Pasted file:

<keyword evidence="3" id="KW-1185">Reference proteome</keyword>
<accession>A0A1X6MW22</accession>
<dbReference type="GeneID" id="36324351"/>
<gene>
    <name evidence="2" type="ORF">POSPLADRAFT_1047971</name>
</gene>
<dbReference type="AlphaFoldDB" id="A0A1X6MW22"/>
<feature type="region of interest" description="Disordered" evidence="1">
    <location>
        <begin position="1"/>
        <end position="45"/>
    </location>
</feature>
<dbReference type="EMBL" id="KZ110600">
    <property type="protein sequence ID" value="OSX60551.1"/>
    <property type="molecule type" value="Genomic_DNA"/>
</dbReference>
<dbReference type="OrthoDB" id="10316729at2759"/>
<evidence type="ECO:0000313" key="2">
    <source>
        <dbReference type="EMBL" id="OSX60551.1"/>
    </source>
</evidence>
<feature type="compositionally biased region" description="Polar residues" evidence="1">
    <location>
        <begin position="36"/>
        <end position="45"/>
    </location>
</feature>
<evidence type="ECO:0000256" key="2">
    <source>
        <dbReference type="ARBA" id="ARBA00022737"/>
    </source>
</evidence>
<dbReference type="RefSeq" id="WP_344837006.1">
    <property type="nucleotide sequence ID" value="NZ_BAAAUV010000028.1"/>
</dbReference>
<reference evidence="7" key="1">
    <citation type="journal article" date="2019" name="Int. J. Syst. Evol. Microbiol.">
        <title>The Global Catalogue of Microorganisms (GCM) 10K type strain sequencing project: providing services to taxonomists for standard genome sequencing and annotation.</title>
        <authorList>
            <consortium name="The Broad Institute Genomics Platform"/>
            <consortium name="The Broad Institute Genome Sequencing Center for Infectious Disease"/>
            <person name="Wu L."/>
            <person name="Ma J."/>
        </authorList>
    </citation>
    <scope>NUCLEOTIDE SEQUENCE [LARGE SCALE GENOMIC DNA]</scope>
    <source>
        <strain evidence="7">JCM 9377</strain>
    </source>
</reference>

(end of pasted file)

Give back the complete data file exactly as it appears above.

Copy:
<keyword evidence="3" id="KW-1185">Reference proteome</keyword>
<accession>A0A1X6MW22</accession>
<dbReference type="GeneID" id="36324351"/>
<gene>
    <name evidence="2" type="ORF">POSPLADRAFT_1047971</name>
</gene>
<dbReference type="AlphaFoldDB" id="A0A1X6MW22"/>
<feature type="region of interest" description="Disordered" evidence="1">
    <location>
        <begin position="1"/>
        <end position="45"/>
    </location>
</feature>
<dbReference type="EMBL" id="KZ110600">
    <property type="protein sequence ID" value="OSX60551.1"/>
    <property type="molecule type" value="Genomic_DNA"/>
</dbReference>
<dbReference type="OrthoDB" id="10316729at2759"/>
<evidence type="ECO:0000313" key="2">
    <source>
        <dbReference type="EMBL" id="OSX60551.1"/>
    </source>
</evidence>
<feature type="compositionally biased region" description="Polar residues" evidence="1">
    <location>
        <begin position="36"/>
        <end position="45"/>
    </location>
</feature>
<evidence type="ECO:0000256" key="2">
    <source>
        <dbReference type="ARBA" id="ARBA00022737"/>
    </source>
</evidence>
<dbReference type="RefSeq" id="WP_344837006.1">
    <property type="nucleotide sequence ID" value="NZ_BAAAUV010000028.1"/>
</dbReference>
<reference evidence="7" key="1">
    <citation type="journal article" date="2019" name="Int. J. Syst. Evol. Microbiol.">
        <title>The Global Catalogue of Microorganisms (GCM) 10K type strain sequencing project: providing services to taxonomists for standard genome sequencing and annotation.</title>
        <authorList>
            <consortium name="The Broad Institute Genomics Platform"/>
            <consortium name="The Broad Institute Genome Sequencing Center for Infectious Disease"/>
            <person name="Wu L."/>
            <person name="Ma J."/>
        </authorList>
    </citation>
    <scope>NUCLEOTIDE SEQUENCE [LARGE SCALE GENOMIC DNA]</scope>
    <source>
        <strain evidence="7">JCM 9377</strain>
    </source>
</reference>